The creative class concept is too simplistic for my tastes -- What about Bill Gates - who is the quintessential creative class member who never finished college! I find that the *true* creative class are the ones that never finished higher education -- the classroom wasn't creative enough for them. I would also argue that the creative class needs more than a *cool* city to attract them --- maybe a few, but it's just too general and simplistic of a hypothesis for me buy.

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That's a good point about the poseurs leaving Pittsburgh while the truly creative are attracted to it. Those that worry about trying to be "cool" and "trendy" can't stand Pittsburgh because it doesn't have all the latest upscale suburban chain stores and isn't featured on MTV. There seems to be this pervading attitude that you aren't cool if you love Pittsburgh... that Pittsburgh is some place you were unfortunate enough to be born in and you must escape in order to fulfill your dreams. My dream is Pittsburgh... and I hope I get to live there soon and add a bit of my creativity.

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I don't think it's fair to generalize on all of the "posers" that migrate to cities like Atlanta and Austin. regardless of who they are, they are young, some start business, many have valuable degrees etc and for a growing city to continue to grow, there must be an influx of this demo.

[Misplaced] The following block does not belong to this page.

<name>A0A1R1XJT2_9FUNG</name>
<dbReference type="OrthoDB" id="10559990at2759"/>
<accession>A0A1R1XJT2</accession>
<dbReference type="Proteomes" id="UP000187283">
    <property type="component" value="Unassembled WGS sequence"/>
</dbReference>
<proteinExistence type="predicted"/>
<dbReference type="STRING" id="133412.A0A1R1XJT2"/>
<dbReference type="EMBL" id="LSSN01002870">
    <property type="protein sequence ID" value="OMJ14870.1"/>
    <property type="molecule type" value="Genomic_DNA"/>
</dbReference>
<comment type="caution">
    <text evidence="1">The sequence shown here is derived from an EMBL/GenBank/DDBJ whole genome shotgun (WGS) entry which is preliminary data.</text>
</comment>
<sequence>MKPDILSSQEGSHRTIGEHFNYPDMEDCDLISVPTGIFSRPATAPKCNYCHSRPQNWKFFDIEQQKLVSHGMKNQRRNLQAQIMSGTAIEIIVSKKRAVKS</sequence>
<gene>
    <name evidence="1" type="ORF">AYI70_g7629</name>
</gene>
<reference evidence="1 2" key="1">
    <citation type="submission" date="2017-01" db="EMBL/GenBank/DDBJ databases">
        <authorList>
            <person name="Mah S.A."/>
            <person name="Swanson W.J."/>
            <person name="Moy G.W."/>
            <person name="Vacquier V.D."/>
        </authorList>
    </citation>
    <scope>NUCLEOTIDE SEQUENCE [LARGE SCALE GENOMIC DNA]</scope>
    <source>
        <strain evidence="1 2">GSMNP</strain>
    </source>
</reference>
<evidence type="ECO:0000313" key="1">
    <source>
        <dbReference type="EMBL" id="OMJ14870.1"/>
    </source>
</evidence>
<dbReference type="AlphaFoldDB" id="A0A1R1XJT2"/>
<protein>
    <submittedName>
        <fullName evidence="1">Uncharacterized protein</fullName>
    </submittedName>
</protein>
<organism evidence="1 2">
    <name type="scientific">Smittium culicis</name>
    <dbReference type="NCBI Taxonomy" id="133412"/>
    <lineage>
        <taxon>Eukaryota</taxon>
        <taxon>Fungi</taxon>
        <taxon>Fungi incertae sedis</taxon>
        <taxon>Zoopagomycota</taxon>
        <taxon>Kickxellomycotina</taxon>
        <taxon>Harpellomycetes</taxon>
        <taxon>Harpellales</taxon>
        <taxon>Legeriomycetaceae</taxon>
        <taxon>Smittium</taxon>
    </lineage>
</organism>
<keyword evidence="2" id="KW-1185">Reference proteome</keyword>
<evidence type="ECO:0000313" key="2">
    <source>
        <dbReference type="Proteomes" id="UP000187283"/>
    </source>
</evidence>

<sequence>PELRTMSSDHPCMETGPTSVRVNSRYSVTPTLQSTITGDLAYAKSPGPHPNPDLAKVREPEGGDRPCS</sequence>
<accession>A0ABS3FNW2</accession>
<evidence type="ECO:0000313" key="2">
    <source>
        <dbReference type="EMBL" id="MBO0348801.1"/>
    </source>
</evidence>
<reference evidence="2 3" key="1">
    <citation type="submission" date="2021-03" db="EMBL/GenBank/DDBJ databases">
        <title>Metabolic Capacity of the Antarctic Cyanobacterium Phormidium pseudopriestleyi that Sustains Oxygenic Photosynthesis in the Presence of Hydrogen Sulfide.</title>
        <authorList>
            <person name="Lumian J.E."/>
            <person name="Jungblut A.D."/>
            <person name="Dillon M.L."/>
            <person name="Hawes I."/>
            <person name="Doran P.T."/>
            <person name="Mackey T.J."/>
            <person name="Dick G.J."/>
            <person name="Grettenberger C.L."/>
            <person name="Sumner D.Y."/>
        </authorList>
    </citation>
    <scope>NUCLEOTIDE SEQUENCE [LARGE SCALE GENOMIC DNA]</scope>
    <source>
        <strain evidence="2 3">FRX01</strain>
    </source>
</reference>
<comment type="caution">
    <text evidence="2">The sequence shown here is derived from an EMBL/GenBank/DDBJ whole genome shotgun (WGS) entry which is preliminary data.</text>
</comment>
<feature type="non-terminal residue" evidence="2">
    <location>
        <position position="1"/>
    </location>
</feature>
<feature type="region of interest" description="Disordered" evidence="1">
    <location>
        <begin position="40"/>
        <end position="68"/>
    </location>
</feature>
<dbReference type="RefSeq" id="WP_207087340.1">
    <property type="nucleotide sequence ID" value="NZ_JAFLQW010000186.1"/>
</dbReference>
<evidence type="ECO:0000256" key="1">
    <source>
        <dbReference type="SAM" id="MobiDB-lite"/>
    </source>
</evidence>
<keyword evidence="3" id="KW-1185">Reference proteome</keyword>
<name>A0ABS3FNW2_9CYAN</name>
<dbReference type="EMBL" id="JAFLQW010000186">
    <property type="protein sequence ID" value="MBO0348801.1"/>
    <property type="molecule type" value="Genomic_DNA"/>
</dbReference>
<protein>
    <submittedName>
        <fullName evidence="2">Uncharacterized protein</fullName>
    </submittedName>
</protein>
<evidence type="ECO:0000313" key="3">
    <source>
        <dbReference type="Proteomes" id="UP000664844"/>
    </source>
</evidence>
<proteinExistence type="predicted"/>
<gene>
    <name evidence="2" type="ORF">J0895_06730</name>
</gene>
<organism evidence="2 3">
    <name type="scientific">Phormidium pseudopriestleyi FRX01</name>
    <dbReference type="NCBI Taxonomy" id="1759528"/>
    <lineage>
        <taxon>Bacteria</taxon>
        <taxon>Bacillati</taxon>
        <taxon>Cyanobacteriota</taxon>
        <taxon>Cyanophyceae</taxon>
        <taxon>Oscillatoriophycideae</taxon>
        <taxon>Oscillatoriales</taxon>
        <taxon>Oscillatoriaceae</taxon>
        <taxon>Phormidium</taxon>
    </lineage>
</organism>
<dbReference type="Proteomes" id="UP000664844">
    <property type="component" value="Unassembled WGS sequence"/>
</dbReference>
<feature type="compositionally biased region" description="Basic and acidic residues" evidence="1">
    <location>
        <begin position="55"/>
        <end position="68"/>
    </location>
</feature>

As for Florida, it's too bad he left, since he used Pgh as a casy study and great example of a problem child, it would have been great to see him apply his knowledge and document the improvements.

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it would have been great to see him apply his knowledge and document the improvements.

Unfortunately, like most other Pittsburghers under the age of 40, he didn't have the desire to.

Whenever people between the ages of 18 and 39 make up 34% of Allegheny County's total population, but only 9% of Allegheny County's total voting population, then something's wrong, not with the county, but with its residents. Once I found those numbers, I was disgusted. I've since grown more and more intolerant of listening to people's horsesh*t "hostile to young people" claims. Why should anyone listen to you if you don't even care enough to f*cking vote! You get exactly what you put in: NOTHING! :angry:

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...You get exactly what you put in...

Exactly! Way too many people (espeically young people) don't want to do any work. They want the city to already be what they consider "cool" - and if it isn't, they move to a city that does meet that expectation. It doesn't occur to them that they could stay here and actually do something to make the city more like what they want it to be. In addition, they tend to overlook all the great things the city already has.

There are exceptions to this though. There are young people who are active, and they make the city a better place. I just wish there were more of them, and less of the lazy complainers.